I have been qualified for 16 years now, and all bar five months of that has been spent in small animal practice.
Back in my day, Glasgow was one of the few vet schools to give its students hands-on surgical experience on real live patients. We all left with a checklist of things we had done before graduating. Bitch spays were on that list, but mine was ruined by an ovarian ligature slipping off.
The resulting spurt of blood led to me being elbowed aside and a surgical resident grabbing the pedicle and ligating it. Then, with a glance over his shoulder at me and a grunt, he finished off the spay.
That was my introduction to one of the most horrible and nerve-wracking surgeries I think vets can undertake.
I ended up hating them. I would do them only every couple of weeks, and each one seemed different, and I had no real “magic routine” with them. While most surgeries can be reduced to a set movement of hands and instruments, bitch spays just wouldn’t play ball. It also didn’t help that I had managed to do way more spays in other mammals than in bitches by the time I moved from my first to my second job.
Then foot-and-mouth (FMD) came along in 2001 and I went along to help. I was very, very nervous being a “small animal vet” in that environment, but I soon started to smell of farms and I don’t think many people noticed or cared. Indeed I was in a little demand, being “untainted” by association with other farms.
In many ways that was a game-changer for me. The way it was run was that the vet on-site had to have final say in whether a group of lesions was FMD or not, often without ever having seen a case of it – and it’s not as obvious as you might think. Remember, this was a time before cameras on mobile phones were any good, so you were pretty much on your own when confronted with something that wasn’t quite a textbook case. Get it wrong and people suffered.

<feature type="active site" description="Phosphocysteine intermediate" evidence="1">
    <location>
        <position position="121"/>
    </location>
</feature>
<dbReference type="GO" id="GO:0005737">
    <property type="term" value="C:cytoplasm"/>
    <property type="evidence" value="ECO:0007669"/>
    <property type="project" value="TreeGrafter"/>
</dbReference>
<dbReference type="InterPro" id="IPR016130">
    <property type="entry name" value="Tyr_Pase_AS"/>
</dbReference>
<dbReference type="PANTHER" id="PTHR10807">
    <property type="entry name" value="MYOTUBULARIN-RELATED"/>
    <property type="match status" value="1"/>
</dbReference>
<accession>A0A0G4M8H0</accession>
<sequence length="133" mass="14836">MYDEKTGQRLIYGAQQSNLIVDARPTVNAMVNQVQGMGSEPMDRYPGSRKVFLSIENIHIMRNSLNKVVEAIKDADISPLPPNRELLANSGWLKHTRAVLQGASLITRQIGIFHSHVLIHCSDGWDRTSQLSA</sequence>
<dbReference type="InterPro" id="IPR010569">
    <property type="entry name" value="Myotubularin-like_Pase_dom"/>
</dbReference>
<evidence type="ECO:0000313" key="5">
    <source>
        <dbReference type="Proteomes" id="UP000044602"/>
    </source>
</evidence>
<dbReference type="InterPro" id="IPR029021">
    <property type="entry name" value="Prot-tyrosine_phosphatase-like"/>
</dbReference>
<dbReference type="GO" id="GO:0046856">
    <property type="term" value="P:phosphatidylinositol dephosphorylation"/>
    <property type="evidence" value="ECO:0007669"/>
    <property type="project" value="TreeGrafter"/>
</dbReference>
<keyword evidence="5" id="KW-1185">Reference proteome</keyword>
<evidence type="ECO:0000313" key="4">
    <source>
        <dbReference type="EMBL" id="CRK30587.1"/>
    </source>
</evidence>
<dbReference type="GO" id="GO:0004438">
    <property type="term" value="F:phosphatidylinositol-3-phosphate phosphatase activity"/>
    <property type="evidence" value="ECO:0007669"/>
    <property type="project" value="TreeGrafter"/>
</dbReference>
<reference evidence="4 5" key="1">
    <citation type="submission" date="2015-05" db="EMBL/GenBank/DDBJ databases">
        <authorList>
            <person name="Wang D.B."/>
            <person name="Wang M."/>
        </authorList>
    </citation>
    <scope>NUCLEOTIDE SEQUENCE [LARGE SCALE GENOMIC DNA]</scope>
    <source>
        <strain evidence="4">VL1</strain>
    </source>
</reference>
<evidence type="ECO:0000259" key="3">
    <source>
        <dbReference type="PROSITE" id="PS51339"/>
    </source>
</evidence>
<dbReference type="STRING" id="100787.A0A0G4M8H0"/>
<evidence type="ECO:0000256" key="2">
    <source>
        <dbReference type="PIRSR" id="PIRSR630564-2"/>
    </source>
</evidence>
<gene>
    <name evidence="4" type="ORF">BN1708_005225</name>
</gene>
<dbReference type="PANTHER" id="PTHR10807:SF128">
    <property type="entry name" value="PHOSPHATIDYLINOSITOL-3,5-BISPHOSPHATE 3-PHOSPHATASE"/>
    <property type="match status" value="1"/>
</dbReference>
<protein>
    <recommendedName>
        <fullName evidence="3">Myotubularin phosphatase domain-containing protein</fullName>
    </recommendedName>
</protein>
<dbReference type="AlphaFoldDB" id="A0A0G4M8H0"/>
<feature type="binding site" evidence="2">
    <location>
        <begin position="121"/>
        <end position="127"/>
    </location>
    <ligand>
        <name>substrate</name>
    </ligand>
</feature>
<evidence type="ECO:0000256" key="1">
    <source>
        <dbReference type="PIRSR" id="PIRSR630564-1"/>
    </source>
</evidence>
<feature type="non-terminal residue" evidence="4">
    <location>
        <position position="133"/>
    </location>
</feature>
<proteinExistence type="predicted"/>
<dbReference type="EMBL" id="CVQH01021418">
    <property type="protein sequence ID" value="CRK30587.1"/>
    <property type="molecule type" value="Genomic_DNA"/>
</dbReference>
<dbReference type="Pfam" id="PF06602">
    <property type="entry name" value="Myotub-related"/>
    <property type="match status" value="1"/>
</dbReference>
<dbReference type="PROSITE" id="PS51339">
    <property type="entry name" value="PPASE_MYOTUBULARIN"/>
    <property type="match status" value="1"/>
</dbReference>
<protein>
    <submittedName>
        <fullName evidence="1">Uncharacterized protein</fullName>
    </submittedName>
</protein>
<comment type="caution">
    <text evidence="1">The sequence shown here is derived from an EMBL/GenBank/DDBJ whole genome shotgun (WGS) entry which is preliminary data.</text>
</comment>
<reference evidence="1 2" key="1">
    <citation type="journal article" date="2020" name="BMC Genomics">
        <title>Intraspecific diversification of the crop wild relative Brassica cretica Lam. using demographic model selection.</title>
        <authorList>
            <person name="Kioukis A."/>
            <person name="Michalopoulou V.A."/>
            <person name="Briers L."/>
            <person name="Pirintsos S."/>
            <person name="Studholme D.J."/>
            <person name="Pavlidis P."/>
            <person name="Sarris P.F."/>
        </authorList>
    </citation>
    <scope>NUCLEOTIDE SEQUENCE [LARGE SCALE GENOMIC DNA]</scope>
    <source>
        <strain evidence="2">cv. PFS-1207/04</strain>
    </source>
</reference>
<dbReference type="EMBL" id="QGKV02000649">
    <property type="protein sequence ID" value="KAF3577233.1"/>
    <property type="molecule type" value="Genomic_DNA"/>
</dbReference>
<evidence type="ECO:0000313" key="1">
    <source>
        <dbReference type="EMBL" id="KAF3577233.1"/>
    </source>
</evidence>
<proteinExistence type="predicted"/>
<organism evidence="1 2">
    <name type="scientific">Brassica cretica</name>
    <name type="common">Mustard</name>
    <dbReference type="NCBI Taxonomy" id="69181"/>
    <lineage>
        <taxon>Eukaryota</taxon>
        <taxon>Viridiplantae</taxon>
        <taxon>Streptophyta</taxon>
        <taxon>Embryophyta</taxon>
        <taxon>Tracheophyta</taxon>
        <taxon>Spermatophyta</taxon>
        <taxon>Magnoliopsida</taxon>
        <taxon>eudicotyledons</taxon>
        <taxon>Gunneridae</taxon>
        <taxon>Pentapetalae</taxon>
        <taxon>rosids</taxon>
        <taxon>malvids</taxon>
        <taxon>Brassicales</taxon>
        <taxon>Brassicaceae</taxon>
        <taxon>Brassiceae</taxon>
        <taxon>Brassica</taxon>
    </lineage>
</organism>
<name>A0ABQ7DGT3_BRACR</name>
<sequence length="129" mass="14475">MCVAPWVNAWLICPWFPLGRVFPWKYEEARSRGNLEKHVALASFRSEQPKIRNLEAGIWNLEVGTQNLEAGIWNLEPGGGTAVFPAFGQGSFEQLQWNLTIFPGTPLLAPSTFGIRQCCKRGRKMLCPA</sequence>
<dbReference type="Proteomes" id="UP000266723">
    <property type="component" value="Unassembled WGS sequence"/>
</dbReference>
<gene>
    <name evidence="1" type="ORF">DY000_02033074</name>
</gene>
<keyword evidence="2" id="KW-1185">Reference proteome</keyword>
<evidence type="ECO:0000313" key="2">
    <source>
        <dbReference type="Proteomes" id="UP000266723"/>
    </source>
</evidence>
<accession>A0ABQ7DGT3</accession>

Being in an incredibly busy large-team environment, making tough calls, as well as eventually being trusted with “special” cases (ones that were a bit odd or particularly high-pressure) had a profound impact on me. To this day I still get “flashbacks” to particular incidents or realisations; something I didn’t have before FMD. Something – a sound, a smell, or a comment from someone – will trigger a particularly intense memory recall that will last for anything from a second to a few seconds.
I realised I have a lot more stamina than I thought: in some desperate situations we were working 16-20 hours and sleeping in cars; we could be working in baking heat in plastic overalls all day, sweat literally pouring out of our boots; or driving and navigating for hours at a time just to go see a couple of goats that happened to be at a market on the same day as some “interesting” sheep, only to be told they’d been sold weeks ago.
But one thing I only realised a few months after returning from this experience was that I had become a lot more confident in myself, in my ability, and in my diagnostic reasoning.
Being forced to make decisions of enormous weight, and living with the consequences (if I diagnosed a “hot” FMD case I’d be the one there for the days afterward supervising things) had changed me and given me the confidence to believe in myself and realise that my reasoning wasn’t so bad after all – and with that confidence came an improvement in bitch spays.
When the FMD work slowed down I returned to small animal work, and worked for a chap who gave me a tip that, along with confidence, improved things no end for me. It was “just use gut so thick you have to grunt when you tie it. Then you’ll know it’s tight enough!”
Since then I’ve been involved in large-scale neutering campaigns and have reduced my time from 45-60 minutes per spay down to 15-20, which I’m happy with. I know there are much faster people out there, but speed isn’t everything… especially with bitch spays!
If I’m looking for an underlying message or advice here, it’s “spend a little time out of your comfort zone”. Even in unrelated spheres, it will help a lot.